Calcutta Project Basel has been helping with its expertise in Calcutta for over 30 years (Image: zvg).
For more than 30 years, Calcutta Project Basel has been supporting the needy people of Kolkata with a low-threshold medical service. Uni Basel students Anna and Daphne are also there. In the interview, they both tell how they got to the project and what experiences they had.
In 1991, students from the University of Basel founded Calcutta The project and since then in collaboration with partner organization SB Devi Charity Home (SBDCH) ensures that the socially weak people of Kolkata get basic medical care. Her work focuses on four projects to improve the local health situation. For 31 years, students have done 3,500 hours of volunteer work every year, and up to 96% of donations go directly to projects. They now have a rate of 4,525 medical treatments at the local clinic. Their projects include:
- dispensary with homeopathic and western medicine and a mother-child program for basic health, prevention and counseling
- counseling center for sex workers in Sonagachi district
- school health service with preventive activities in the field of hygiene and nutrition
- Konika crèche and kindergarten for children of sex workers
Medical student Anna Csizy and psychology student Daphne Stern have been involved in this project for more than four years alongside their studies. In an interview with the Beast blog, they tell how they got to the Calcutta project, what they have been able to experience in recent years and how students can work in an NGO.
What made you decide to be a part of Calcutta Project Basel?
Daphne: I learned about the project in 2018 through personal contacts. I really like the family organization of the Calcutta project. The close cooperation with Indian partners and the transparent solution of projects there made me interested in being part of the team.
Anna: I came across the project in 2017 through the information market on the first day of the unit. I had been in India for a few months before and had already learned to love the country, the culture and the people there. So one thing led to another – I wanted to stay in touch with this country. Studying medicine allows me to combine work and private life and contribute with my professional knowledge.
Does commitment also shape you privately?
Daphne: Yes, because it forces you to be actively involved in sex work and education and to think about your own situation. It was not completely eye-opening, because we were aware that the situation in Switzerland is very different. But we were impressed by the delegation’s trip to India and the work, and we value the new friendships that have been made. (Anna nods in agreement.)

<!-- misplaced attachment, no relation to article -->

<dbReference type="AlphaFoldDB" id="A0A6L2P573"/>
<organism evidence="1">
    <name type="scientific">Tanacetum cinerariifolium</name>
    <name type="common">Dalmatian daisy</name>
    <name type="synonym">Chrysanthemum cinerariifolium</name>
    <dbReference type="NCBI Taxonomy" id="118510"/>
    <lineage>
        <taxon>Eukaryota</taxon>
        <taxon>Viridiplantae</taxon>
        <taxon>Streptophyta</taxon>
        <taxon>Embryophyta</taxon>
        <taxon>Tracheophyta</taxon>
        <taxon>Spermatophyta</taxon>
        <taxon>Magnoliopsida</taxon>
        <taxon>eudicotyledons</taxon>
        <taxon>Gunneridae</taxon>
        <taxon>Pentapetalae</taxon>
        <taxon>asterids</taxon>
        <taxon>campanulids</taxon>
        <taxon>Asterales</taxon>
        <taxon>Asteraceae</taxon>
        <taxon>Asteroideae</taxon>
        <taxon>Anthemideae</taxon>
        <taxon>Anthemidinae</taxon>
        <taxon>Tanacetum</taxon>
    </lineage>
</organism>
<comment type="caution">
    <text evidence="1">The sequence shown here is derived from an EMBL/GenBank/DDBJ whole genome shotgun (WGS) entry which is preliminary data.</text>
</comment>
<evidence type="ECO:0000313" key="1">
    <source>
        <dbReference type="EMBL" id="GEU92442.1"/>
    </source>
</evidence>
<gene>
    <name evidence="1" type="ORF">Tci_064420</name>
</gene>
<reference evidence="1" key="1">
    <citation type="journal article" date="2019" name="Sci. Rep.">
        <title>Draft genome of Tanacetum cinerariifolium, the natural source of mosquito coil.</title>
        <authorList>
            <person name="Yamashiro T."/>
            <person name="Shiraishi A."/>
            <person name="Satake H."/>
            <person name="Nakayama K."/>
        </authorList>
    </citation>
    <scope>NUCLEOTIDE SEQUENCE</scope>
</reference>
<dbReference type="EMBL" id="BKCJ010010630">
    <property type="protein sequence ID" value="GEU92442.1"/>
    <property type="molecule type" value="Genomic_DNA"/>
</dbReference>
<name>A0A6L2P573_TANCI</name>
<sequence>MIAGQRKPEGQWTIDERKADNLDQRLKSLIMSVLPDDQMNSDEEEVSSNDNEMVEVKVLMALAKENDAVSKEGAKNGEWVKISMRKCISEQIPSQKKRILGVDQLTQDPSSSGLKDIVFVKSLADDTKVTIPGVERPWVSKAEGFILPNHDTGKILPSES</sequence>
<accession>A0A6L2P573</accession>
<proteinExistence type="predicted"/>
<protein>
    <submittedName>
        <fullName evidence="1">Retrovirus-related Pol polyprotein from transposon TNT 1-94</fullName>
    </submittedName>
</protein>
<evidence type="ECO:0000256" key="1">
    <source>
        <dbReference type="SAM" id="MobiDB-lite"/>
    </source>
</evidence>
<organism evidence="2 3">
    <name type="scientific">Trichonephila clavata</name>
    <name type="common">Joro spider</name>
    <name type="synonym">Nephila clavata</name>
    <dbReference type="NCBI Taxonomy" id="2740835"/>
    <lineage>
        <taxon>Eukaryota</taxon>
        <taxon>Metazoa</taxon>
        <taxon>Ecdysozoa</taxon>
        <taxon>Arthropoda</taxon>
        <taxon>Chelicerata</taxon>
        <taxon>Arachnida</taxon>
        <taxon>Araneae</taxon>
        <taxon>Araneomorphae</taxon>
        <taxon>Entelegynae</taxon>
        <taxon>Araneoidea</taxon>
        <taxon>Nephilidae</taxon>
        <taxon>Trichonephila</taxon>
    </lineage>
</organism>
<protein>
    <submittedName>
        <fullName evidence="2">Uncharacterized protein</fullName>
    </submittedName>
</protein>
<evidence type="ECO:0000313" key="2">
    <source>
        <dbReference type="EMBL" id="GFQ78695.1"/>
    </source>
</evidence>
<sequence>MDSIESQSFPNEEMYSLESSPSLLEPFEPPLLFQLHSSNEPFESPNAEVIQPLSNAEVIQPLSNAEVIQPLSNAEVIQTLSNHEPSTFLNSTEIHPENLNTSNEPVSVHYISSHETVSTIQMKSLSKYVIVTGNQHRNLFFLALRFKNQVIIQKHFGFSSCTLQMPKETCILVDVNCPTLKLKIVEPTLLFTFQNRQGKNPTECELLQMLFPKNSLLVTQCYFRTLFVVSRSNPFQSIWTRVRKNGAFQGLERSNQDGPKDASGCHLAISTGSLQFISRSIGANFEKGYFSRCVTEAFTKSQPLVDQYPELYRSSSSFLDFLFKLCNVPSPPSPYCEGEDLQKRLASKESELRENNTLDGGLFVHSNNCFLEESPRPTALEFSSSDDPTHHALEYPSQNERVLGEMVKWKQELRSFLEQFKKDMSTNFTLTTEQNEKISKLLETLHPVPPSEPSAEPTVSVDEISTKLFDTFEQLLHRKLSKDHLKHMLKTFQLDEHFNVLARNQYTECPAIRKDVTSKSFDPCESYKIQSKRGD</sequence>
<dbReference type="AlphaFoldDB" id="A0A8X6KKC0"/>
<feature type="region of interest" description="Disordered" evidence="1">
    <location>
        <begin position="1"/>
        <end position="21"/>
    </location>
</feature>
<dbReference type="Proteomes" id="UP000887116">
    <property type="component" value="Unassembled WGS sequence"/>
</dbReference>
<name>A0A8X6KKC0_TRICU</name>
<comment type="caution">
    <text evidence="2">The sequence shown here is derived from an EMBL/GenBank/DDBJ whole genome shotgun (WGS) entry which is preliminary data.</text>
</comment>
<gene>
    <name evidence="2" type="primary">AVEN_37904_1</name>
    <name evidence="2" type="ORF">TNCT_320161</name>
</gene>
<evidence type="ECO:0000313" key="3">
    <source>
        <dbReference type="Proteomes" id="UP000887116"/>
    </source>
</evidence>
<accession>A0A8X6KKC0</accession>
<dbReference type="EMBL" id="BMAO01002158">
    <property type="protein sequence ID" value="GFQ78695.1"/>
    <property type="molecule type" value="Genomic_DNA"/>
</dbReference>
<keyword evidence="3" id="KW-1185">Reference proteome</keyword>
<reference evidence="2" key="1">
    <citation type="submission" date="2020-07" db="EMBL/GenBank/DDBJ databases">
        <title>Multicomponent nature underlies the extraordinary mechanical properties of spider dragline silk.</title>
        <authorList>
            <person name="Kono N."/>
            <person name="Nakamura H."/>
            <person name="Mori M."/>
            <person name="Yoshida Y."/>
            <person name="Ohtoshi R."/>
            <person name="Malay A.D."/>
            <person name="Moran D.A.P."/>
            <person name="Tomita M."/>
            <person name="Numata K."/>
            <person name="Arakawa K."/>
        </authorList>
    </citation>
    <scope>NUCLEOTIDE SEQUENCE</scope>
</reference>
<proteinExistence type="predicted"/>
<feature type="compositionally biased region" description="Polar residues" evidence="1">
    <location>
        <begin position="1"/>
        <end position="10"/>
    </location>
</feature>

How does the cooperation with the Indian partner organization work and what have you experienced so far?
Anna: Here in Basel, we communicate directly with the partner organization SBDCH in Kolkata. The SBDCH consists of Indian staff and local doctors. Many of them have permanent jobs with their work in the SBDCH and receive a permanent salary. In the meantime, SBDCH is well known and people not only come from the immediate area, but also travel further afield. The feeling of success is sure that awareness about health and the importance of preventive work has increased. One of the best experiences is seeing how Konica’s children grow up and how they graduate from school.
Daphne: The aim of the four projects is to improve the current situation of people in prostitution. Through prevention work, workshops on sexually transmitted infections and other health-related topics. In addition, children should also be given the opportunity to pursue a different career path through school education.
What makes the project attractive to you?
Ann: Calcutta Project Basel offers a first-hand look at the work of an NGO and how international cooperation works. Our team attaches great importance to fostering mutual social contact and thereby making new friends for life. Everyone can contribute and the project grows together. In terms of time, it can be managed in addition to full-time studies and a part-time job. Experiences like a trip to India, how we organize our work or many intercultural experiences are something unique.
Daphne: Project Calcutta supports people to do much needed work – funds are redistributed where they can be used more meaningfully. Corona showed me how important our work is. Because we work for free in Switzerland and people continue to contribute, we were able to continue paying the employees in India their salaries. Schools were closed, but education was maintained through online learning, and children in out-of-school care had a safe place even during the pandemic. Such experiences are worth being part of the project. I highly recommend it to everyone.
If Beast readers want to support the project: what can they do?
Anna: All students are welcome, regardless of which university they come from. We have no semester restrictions, NNO is open to all departments and no prior knowledge is required. All that is required is an interest to actively shape the Calcutta project and thus enable important work to be done in India at all. We have two working groups: a public relations and fundraising team and a technical committee that deals with four projects and liaises with contacts in India.
If you would like to get involved with Calcutta Project Basel or have any questions, all information and contact details can be found at their Website or get in touch Direct with Anna and Daphne.